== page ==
We are beginning to see some especially mature entrepreneurs reject the most lucrative Series B term sheets they receive, recognizing that taking money at prematurely high valuations can be the financial equivalent of painting yourself into a corner. These rich Series B rounds are being positioned as “mid stage” — which often means they are early stage companies, still iterating a business model, but raising growth rounds at later stage prices. But “mid stage” is really a no-man’s land between early stage and growth stage. If the economic model is not fully understood, it is a huge danger to increase expenses, as typically happens when a growth round is raised. Increased spending is a high-priced poker game, and luck won’t carry these most of these companies through.

On the one hand, it’s smart to take capital when it’s available. But it isn’t a good idea to spend capital as though you have proven your business model when you are really still experimenting — this wastes money, and the next step after wasting money is usually a down round. Only the most charismatic CEOs can continue to raise capital at increased valuations with an unproven business model. As a board member, I don’t believe this is a reliable option!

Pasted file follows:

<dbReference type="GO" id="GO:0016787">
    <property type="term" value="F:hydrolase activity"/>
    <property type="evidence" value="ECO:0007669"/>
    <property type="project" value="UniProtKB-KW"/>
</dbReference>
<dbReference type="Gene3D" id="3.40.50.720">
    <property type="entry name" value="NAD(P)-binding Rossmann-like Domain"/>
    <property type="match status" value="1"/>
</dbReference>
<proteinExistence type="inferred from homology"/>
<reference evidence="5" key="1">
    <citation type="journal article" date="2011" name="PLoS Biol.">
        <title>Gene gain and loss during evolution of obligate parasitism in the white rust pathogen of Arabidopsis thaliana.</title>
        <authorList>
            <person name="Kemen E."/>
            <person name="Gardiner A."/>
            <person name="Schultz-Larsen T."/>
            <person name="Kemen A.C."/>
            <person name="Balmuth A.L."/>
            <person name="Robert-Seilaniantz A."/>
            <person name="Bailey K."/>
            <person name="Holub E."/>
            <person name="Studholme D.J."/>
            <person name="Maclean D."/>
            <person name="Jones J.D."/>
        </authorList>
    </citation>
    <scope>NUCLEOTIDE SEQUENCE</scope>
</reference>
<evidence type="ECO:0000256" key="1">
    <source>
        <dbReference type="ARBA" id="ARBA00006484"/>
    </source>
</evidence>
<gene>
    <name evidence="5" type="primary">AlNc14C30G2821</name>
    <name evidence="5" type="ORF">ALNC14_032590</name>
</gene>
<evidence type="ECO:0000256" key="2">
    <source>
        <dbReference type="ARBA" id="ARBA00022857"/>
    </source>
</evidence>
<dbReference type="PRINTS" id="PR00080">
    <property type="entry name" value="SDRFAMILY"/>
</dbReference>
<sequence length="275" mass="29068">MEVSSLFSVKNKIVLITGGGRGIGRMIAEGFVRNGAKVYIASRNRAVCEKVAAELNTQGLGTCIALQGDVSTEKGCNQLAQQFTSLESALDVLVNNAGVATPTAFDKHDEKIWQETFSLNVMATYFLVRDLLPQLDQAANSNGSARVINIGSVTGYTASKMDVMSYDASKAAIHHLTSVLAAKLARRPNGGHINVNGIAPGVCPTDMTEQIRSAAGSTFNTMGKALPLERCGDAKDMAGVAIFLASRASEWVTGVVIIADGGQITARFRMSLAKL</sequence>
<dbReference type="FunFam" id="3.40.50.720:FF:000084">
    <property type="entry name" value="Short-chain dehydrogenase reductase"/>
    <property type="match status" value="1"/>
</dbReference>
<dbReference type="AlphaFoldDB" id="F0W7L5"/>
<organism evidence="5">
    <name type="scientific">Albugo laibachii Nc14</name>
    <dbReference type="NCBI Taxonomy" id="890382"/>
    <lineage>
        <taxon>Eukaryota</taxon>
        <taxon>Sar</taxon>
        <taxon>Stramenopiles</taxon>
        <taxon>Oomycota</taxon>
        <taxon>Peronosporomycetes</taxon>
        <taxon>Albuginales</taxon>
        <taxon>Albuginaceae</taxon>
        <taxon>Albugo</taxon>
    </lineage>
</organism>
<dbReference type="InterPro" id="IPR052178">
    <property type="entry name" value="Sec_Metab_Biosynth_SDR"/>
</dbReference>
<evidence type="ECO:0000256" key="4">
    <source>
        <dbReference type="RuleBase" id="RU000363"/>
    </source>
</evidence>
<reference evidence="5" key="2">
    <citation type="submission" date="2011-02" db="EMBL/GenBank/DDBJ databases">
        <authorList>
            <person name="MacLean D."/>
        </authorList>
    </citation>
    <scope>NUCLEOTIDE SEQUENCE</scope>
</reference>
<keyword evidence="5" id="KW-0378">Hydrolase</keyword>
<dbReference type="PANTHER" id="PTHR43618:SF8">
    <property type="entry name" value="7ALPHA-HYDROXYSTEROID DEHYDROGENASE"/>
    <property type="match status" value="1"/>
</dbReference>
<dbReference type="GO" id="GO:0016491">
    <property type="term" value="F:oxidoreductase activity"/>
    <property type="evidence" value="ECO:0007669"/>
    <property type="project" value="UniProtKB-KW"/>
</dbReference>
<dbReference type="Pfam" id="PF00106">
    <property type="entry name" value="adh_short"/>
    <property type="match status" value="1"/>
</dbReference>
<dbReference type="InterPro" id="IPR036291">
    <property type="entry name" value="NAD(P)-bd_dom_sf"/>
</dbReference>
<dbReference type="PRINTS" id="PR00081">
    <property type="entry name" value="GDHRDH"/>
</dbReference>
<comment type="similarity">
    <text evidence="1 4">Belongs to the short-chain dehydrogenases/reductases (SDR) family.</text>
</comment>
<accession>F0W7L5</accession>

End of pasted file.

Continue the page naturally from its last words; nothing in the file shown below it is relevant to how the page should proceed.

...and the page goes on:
Smart investors have pointed out that a down round is not the end of the world. Fred Wilson of Union Square Ventures has written, “I have never seen a down round destroy a company. And I have seen many down rounds save a company.” Bill Gurley of Benchmark noted in early 2016 that a down round “will seem like a massive failure to many modern entrepreneurs, but they should quickly adjust their thinking… The only thing you are protecting is image and ego and in the long run they absolutely do not matter… A down round is nothing. Get over it and move on.” That said, no one wants to set the stage for a down round deliberately.

So what should good entrepreneurs and their investors do about this trend? The most obvious answer is to make sure you are truly a growth stage company before you try to raise capital at growth stage prices. And if you do manage to raise a large Series B, don’t deploy it until you really understand your economic model. Doing anything else is a trap.

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Scott Lenet is President of Touchdown Ventures, a Registered Investment Adviser that provides “Venture Capital as a Service” to help corporations launch and manage their investment programs. Touchdown’s Los Angeles-based Senior Associate Selina Troesch (aka, Asajj Ventress) contributed to this article.

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Scott Lenet
Risky Business

Founder of Touchdown Ventures & DFJ Frontier, USC & UCLA adjunct professor, father of twins, Philly sports Phan, Forbes & TechCrunch contributor